If only we could let go of religion....
Actually, your statements make sense; I really agree with you. Nobody in this life can brag about whatever knowledge he's got or whatever achievement one has got, all of us are just a dot of what is there to know and to achieve in this vast universe.
Down here on the farm... We don't think people know much at all..
During the 40 years that my neighbor's Grandpappy has been catching tourists from all over... he reckons none of em have ever been able to act the goat as well as his old girlfriend Billie!
I think all is relative. A few million years ago a new animal came on the scene - mankind. He immediately began using that vaunted intelligence to study the mysteries of the universe and learned how to make fire, how to make tools to gather food, how to modify his environment to keep himself alive. For the first time in the 4 billion year history of earth an animal has gone beyond the point of piling up dirt to make a home.
And man did it incredibly fast - only a couple million years to learn about fire and flint tools.
That speed pales, however, when compared to the rate of knowledge inquisition seen today. We marvel and don't understand how a group of people used the same flint spear point for a hundred thousand years because we don't see things that way now even though it is something no other animal has ever done.
In terms of the earths history just an eyeblink ago we found out that those little pinpricks in the sky aren't going around the flat sheet of dirt we lived on. We didn't know there were black holes, Newton hadn't been hit on the head yet. We still believed that supernatural creatures built the earth and understood that the universe ended just outside what we could climb to.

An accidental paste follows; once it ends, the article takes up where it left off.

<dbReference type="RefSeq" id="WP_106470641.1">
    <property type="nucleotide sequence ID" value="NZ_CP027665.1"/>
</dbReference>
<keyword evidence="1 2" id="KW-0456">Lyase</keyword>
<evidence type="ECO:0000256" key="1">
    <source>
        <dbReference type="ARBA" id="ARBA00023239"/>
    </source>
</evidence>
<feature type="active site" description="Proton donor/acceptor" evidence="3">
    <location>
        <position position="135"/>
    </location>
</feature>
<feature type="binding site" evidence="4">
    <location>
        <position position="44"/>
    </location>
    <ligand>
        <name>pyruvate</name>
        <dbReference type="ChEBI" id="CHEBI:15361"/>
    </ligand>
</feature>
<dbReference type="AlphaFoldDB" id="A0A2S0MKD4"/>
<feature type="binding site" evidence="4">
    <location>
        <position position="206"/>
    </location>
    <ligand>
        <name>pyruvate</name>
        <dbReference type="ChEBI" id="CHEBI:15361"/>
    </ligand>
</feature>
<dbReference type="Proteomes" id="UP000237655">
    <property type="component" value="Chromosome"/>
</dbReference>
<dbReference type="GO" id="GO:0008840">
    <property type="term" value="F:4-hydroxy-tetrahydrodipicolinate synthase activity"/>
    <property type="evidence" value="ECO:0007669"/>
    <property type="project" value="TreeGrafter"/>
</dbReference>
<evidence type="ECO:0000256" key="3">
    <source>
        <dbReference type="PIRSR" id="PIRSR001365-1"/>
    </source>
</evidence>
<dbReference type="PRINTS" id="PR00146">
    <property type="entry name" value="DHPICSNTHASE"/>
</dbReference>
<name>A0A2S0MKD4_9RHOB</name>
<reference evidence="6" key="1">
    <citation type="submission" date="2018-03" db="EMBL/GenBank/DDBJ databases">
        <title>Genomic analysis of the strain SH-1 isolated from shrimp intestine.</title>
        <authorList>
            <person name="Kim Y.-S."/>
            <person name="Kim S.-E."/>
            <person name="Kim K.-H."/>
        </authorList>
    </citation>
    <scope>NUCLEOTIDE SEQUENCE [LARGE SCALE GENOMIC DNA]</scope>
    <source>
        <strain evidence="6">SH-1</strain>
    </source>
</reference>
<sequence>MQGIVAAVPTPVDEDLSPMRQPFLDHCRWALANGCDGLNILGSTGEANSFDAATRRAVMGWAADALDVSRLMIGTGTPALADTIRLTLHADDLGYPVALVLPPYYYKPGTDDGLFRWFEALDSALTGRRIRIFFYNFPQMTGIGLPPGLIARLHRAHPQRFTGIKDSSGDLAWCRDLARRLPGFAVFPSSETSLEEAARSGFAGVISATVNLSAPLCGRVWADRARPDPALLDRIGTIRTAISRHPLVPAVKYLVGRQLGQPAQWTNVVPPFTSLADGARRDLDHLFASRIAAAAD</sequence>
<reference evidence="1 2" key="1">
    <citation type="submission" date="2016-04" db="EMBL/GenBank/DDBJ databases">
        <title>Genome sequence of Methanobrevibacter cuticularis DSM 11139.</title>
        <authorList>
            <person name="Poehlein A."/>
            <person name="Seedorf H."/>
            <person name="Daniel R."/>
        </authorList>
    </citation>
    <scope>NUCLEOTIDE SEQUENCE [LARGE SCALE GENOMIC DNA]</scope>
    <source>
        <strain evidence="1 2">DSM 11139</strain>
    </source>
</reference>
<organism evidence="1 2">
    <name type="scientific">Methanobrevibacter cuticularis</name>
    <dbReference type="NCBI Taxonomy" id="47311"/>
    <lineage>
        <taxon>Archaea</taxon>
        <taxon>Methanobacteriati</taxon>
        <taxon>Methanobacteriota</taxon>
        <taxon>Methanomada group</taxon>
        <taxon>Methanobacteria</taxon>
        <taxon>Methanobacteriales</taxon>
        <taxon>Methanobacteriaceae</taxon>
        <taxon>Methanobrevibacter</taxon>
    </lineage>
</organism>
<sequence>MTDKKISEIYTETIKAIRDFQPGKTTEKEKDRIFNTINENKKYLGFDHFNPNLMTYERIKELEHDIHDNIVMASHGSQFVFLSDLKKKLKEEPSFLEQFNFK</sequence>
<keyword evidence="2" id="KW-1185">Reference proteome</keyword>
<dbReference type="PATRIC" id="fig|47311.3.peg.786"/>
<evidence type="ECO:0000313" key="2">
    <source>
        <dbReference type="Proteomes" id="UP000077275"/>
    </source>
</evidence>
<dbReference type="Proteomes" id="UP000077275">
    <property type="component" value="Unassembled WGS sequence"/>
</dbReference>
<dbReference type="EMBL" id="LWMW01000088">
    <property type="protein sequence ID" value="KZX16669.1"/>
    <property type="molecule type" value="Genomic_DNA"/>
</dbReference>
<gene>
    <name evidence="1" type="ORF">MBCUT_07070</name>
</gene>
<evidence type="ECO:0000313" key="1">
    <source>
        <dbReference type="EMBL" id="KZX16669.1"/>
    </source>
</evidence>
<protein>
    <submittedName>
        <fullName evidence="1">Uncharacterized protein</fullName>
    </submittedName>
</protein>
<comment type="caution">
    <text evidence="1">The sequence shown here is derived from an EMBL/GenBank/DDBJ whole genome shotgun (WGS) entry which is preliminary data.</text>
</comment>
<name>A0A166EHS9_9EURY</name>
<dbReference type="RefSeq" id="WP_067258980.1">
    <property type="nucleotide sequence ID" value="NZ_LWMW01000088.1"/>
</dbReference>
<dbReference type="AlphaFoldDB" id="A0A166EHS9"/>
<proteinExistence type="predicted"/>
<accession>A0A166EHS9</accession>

We are an impatient race. We just now conceived of a black hole and you want to know everything about what is inside? Two seconds ago we figured out that stars are huge things a loong way away and you want to know what happened before they came about billions of years ago?
Give us time, man! Give us as much time from Newton's birth as early man had to discover his first technology in fire and we will have information we can't conceive of now. We'll have visited a black hole and know what's inside. We'll manipulate gravity to do whatever we want it to. We'll know just how big the universe is and will have traveled to the far corners of it.
As much as we learn, though, I would not expect mankind to be around long enough to understand all the secrets around us. We will go extinct long before then.
Even the knowledge now available would take lifetimes for us to absorb. Knowledge is not finite in the sense that we will someday know all there is to know. It's certainly what makes life exciting and full of wonder to delve into life's mysteries.
A fascinating video about black holes.
http://www.youtube.com/watch?v=eI9CvipH … p&NR=1
There's a vicious cycle that happens when you start learning about the universe. Every time you answer one question, you create new ones.
First you figure out that stuff is made of molecules. But what are molecules made of?
Then you learn that molecules are made of atoms. But what are atoms made of? Then you learn that atoms are made of quarks. But what are quarks made of?